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GOSSIP TOWN by Allison Seay

When Esther is pouting and knows I am bored with her
she asks if I am having one of my Days,
and I say What? meaning no, meaning yes

I am, and she says again and louder, “Are you having
one of your Days” and the word Days is like a string
of beads she pulls from her mouth,

a long accusatory sound (like feign or blame).

When Esther is pouting and knows I am bored with her
she asks if I am having one of my Days,
and I say What? meaning no, meaning yes

I am, and she says again and louder, “Are you having
one of your Days” and the word Days is like a string
of beads she pulls from her mouth,

a long accusatory sound (like feign or blame).
We gossip to kill time though she thinks it is only
any good in a town where people hate (as in hate) other people.

For instance, Hazel Hamilton was dead in her house three days
before anyone went to see her, mostly meaning well.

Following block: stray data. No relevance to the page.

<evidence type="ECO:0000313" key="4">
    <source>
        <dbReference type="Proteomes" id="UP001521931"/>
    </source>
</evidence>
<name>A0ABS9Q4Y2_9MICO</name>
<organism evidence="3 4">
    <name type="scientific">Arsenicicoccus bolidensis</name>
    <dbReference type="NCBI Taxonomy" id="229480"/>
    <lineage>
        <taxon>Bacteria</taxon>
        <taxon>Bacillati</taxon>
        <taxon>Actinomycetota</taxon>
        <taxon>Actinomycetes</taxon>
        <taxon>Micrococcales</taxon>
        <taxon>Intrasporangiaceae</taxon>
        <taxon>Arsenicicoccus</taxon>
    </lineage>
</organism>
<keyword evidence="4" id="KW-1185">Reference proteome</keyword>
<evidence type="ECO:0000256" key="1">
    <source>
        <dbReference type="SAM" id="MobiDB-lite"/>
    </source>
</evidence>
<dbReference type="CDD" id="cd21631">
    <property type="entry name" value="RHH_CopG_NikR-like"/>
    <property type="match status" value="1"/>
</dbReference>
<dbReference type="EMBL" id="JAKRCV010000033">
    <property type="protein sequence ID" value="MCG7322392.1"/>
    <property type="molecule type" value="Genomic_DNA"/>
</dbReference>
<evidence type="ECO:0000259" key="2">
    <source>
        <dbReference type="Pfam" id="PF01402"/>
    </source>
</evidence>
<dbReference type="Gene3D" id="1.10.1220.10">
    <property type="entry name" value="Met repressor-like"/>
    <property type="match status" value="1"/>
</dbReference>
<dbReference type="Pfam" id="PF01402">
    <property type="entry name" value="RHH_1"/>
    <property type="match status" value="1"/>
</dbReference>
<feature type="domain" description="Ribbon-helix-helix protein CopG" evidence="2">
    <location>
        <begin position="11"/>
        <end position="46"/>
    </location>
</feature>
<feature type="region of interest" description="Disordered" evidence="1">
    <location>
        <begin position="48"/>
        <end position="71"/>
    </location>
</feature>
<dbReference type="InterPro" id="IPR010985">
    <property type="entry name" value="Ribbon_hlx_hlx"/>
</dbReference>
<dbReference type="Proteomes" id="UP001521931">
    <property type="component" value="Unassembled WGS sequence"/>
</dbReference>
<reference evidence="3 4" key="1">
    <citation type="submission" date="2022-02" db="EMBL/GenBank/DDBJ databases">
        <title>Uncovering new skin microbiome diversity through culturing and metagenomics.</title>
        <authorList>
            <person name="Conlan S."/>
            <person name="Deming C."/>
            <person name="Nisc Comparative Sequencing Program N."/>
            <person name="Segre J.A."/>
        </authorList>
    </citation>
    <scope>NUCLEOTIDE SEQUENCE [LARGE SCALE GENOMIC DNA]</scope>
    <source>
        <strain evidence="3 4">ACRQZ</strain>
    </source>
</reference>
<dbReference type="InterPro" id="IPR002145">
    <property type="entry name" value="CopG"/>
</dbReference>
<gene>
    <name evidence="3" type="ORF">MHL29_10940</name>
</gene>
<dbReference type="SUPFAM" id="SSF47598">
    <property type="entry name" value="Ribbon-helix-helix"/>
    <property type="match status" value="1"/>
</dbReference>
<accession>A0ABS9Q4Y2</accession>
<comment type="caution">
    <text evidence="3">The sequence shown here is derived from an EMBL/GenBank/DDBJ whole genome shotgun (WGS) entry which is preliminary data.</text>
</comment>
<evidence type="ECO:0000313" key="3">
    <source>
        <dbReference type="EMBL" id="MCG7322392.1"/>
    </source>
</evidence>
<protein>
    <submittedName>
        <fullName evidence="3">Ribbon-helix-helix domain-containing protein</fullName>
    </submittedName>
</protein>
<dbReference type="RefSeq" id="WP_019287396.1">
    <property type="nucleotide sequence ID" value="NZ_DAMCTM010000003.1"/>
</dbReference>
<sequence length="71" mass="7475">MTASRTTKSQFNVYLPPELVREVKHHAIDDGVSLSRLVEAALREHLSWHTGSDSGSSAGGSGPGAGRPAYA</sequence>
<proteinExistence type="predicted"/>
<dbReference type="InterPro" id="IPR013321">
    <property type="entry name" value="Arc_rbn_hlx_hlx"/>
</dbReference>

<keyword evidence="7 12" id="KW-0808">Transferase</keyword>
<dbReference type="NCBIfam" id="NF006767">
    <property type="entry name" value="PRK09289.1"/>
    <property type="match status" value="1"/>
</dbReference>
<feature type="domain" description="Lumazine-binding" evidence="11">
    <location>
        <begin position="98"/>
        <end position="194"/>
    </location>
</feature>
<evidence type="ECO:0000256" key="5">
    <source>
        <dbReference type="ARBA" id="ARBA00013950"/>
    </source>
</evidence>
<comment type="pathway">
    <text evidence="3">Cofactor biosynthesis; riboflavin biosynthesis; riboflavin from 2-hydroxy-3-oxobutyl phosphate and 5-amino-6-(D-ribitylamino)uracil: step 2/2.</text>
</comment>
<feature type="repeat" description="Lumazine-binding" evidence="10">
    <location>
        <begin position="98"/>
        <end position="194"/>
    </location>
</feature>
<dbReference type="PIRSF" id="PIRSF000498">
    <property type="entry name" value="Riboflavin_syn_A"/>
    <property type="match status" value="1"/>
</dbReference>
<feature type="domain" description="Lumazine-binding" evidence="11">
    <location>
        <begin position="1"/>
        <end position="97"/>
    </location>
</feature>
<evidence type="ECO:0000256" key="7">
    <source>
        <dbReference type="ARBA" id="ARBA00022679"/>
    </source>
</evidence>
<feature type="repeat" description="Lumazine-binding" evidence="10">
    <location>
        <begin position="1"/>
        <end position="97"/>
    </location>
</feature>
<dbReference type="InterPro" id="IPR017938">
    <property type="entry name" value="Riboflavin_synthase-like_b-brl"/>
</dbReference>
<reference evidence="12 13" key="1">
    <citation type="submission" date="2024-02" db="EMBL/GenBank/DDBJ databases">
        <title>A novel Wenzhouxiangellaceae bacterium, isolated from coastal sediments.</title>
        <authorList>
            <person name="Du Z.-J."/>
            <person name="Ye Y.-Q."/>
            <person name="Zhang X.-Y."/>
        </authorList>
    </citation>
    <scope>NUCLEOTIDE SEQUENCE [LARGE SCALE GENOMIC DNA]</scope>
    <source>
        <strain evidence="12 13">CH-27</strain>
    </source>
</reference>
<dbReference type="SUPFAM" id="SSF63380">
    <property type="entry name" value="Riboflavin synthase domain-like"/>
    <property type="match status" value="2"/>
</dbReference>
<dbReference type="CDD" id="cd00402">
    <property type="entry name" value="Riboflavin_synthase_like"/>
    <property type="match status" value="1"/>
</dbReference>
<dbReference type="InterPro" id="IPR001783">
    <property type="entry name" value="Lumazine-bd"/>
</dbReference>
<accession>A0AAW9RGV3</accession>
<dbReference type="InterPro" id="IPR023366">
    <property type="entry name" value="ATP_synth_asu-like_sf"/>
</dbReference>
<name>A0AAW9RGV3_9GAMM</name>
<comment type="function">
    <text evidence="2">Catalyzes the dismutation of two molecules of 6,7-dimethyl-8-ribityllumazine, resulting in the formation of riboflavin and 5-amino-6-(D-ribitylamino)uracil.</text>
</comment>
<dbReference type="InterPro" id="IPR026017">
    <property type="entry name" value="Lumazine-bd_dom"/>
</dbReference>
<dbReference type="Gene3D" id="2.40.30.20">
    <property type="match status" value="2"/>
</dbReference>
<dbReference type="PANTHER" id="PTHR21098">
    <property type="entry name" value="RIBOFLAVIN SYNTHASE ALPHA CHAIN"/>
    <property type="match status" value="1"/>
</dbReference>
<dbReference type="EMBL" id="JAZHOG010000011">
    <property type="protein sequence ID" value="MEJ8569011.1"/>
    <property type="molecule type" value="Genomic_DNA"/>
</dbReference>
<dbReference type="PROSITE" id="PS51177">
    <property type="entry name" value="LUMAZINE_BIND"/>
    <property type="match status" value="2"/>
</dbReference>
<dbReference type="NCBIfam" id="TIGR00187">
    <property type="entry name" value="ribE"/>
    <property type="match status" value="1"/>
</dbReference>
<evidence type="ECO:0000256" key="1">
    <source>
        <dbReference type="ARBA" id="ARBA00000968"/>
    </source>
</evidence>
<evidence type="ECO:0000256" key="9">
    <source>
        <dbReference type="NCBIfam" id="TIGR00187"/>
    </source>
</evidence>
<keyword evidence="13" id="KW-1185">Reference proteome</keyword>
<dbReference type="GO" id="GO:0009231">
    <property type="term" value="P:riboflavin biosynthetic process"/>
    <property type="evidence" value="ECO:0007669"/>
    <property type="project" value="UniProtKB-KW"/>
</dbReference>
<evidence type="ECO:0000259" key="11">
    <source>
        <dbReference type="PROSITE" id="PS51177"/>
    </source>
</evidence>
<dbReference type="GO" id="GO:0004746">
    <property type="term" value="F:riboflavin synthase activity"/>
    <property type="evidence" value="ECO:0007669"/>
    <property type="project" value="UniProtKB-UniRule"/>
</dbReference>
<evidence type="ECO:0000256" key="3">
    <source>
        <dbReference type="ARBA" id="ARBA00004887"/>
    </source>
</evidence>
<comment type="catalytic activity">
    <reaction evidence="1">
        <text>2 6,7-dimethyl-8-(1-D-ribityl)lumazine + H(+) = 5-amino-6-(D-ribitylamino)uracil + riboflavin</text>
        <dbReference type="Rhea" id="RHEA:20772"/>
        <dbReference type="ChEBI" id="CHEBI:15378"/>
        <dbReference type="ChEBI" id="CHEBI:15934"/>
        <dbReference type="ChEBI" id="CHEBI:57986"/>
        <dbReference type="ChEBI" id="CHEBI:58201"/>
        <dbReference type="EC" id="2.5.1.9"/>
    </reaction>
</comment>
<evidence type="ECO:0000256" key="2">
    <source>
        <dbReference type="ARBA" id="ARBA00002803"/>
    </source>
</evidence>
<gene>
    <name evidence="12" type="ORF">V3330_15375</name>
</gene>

If I had tried, I could have spied her in the wingback

through a slit in the curtain. Sometimes when I have a Day
(as in Hazel) I spend the afternoon in the yard
and imagine her nest of white hair

peeking over the other side of a mouth-high fence,
ivy draping either side to keep in or keep out
whatever needs keeping. Esther reminds me

about being unkind
lest I die alone and unfound in a chair by a window.
It is such an example, she says, and I say of what

and she is in her pouting way on the paint-flecked glider
saying oh
I think you know

as though it is a secret between us
(what secret there are no secrets).

 

 
Listen to Allison Seay’s reading of “Gossip Town” below…


 

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About Allison Seay

Allison Seay
Allison Seay is the author of a collection of poems, To See the Queen, forthcoming from Persea Books in collaboration with the Lexi Rudnitsky Poetry Project. She is a 2011 recipient of a Ruth Lilly Poetry Fellowship from the Poetry Foundation and serves as the Arrington Poet in Residence at the University of Mary Washington in Fredericksburg, Virginia. Individual poems have appeared in such journals as Poetry, The Southern Review, Arts and Academe, Crazyhorse, and Pleiades.